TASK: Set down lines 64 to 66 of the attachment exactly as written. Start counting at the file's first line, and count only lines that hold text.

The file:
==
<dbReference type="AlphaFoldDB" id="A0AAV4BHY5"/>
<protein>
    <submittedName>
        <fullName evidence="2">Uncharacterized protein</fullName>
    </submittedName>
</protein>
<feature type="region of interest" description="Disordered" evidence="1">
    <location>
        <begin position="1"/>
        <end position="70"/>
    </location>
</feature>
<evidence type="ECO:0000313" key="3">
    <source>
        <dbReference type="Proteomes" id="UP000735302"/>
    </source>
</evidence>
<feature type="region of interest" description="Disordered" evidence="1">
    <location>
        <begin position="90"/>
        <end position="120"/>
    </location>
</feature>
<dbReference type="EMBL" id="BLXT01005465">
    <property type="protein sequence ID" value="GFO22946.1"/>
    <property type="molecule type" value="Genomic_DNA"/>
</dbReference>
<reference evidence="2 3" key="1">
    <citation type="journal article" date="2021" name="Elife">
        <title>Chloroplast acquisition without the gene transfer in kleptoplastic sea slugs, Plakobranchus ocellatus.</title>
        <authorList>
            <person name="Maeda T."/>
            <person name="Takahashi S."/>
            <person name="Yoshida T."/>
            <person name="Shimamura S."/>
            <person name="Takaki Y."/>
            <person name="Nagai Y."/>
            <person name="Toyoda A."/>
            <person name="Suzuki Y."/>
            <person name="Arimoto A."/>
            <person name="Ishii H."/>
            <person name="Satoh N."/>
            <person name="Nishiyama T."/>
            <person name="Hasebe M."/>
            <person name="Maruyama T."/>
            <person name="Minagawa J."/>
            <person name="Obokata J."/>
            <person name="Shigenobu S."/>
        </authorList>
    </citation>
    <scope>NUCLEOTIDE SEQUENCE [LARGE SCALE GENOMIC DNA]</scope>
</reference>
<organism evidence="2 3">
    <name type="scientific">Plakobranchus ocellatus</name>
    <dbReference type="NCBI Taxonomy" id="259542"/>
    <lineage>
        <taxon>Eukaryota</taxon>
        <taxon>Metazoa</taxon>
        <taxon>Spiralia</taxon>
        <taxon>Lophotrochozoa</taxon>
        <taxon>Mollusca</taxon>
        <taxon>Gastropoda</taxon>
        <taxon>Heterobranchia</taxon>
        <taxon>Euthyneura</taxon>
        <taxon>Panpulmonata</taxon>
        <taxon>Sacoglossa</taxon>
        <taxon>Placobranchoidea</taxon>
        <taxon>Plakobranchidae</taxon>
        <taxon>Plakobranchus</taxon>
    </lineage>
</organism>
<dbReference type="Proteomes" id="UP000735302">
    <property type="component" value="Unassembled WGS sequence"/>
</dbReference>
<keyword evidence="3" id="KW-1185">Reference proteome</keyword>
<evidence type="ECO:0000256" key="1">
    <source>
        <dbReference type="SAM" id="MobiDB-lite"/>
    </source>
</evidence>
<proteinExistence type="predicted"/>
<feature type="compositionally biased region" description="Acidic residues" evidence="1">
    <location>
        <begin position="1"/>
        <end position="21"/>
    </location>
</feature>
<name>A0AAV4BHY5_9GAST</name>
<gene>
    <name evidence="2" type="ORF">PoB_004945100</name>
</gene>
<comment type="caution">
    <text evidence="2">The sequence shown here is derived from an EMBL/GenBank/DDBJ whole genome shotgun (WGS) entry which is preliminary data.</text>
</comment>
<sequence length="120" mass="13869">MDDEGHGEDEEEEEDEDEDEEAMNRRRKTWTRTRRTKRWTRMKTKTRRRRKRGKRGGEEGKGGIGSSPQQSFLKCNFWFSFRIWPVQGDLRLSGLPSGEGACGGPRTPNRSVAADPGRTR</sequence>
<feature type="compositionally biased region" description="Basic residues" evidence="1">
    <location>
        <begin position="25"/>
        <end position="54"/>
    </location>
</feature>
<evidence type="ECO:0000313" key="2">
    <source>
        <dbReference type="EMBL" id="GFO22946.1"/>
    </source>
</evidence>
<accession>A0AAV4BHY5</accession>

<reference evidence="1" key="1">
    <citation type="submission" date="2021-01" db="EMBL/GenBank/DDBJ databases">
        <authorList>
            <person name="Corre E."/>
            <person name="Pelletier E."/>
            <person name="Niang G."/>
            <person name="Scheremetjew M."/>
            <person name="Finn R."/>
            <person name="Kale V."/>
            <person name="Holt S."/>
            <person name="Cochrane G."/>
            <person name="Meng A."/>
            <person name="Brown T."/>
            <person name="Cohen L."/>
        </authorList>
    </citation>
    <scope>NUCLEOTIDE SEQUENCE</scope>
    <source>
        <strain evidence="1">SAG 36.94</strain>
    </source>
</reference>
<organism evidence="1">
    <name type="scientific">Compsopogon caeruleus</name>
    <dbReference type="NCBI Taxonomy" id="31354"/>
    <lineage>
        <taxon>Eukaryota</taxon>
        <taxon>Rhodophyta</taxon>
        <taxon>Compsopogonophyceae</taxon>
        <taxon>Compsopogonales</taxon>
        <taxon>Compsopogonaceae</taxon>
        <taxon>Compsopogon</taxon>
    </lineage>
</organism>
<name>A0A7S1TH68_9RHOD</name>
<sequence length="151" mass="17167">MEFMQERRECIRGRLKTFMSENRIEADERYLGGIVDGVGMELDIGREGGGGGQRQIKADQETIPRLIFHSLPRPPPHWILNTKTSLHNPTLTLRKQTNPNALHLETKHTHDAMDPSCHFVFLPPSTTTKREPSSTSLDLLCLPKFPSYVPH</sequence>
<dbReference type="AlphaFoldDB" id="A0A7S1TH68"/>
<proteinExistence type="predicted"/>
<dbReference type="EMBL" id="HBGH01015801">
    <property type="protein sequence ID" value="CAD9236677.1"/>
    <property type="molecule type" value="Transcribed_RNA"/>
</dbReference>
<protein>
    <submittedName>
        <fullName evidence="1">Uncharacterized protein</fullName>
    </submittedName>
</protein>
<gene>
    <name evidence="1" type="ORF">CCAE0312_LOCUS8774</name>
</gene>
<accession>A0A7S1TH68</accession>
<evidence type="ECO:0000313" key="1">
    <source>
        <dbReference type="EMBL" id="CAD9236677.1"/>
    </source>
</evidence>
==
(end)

        <taxon>Euthyneura</taxon>
        <taxon>Panpulmonata</taxon>
        <taxon>Sacoglossa</taxon>